Russia hooks offshore buyers
Russia took advantage of the rally in rates to raise US$2.5bn in a dual-tranche offering on Thursday that was sold into the hands of investors based abroad.
The deal hit the screens a day before US House Democrats backed legislation to impose more sanctions on Russia, including on sovereign debt, over alleged interference in the 2016 US presidential election.
The sovereign had reopened its 2029s at 3.95% and 2035s at 4.30%, adding a further US$1.5bn in the former line and US$1bn in the latter.
Based on the allocations statistics, UK investors bought more than half of each, taking 55% of the 2029s and 64% of the 2035s. US investors were also significant buyers, taking 24% of the 2029s and 29% of the 2035s.
There were no buyers specifically from Russia, though the statistics did not say whether Russian investors based in other countries were involved.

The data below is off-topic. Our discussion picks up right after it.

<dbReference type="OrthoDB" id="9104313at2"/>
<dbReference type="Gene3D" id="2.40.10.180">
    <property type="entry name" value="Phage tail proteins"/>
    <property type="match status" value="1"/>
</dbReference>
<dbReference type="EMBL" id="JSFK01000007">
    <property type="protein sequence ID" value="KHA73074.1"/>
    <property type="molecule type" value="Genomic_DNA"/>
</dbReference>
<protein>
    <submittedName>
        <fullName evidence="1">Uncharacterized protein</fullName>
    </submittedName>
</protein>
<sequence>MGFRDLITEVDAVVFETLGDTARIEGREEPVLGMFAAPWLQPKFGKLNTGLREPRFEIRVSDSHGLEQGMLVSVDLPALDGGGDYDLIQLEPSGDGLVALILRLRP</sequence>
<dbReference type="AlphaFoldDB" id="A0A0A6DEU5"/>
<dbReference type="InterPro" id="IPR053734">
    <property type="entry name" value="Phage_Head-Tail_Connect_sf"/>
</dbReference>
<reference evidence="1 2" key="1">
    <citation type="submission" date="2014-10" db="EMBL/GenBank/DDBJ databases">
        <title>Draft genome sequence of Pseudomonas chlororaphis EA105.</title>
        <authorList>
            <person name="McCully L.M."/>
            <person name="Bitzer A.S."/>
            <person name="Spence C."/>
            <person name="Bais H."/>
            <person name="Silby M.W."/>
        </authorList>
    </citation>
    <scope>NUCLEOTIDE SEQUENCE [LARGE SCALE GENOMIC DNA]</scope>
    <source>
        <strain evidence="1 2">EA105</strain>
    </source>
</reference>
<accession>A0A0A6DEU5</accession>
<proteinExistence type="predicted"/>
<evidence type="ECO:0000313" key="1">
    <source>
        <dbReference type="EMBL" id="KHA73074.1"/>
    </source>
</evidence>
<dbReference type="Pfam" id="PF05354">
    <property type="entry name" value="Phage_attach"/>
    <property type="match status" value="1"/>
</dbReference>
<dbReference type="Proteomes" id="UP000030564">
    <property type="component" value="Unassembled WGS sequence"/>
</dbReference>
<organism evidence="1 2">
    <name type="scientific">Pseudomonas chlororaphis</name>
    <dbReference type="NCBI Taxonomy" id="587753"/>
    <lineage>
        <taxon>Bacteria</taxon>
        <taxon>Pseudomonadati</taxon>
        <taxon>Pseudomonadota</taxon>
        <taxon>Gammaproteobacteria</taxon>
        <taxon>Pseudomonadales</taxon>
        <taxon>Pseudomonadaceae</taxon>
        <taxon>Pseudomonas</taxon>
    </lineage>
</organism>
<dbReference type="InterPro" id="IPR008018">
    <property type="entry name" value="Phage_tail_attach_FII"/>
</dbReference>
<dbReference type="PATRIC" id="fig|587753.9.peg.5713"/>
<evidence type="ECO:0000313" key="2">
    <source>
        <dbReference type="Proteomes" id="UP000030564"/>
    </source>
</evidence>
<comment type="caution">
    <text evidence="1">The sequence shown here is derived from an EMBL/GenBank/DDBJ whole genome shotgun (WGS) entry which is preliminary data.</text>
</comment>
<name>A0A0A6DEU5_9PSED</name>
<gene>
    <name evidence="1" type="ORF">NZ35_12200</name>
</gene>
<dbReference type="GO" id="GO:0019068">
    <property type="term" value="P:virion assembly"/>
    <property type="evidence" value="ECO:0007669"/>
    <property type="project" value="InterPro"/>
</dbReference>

"There were 120 accounts for each issue, and the deal focused on international investors," said Andrey Solovyev, global head of debt capital markets at VTB Capital, one of the leads. Gazprombank was a fellow bookrunner.
Books closed around US$7bn.
"The initial price guidance was quite aggressive," said Solovyev. "As a result, the 2029 tap was placed at the levels of the secondary curve and the 2035 tap inside the secondary curve."
Pricing was tightened by 5bp from initial levels on the shorter bond and 15bp on the longer note.
It was somewhat ironic that after Jerome Powell's dovish press conference on Wednesday, one of the first borrowers to take advantage of the Fed chief's supportive comments was Russia.
Russia went against the grain of recent CEEMEA sovereign issuance by hitting the US dollar market rather than the euro.
The sovereign (Baa3/BBB-/BBB-) raised about US$3.85bn-equivalent through the international bond markets in March.
Meanwhile, Gazprom may issue in euros before the end of the year, reports Reuters.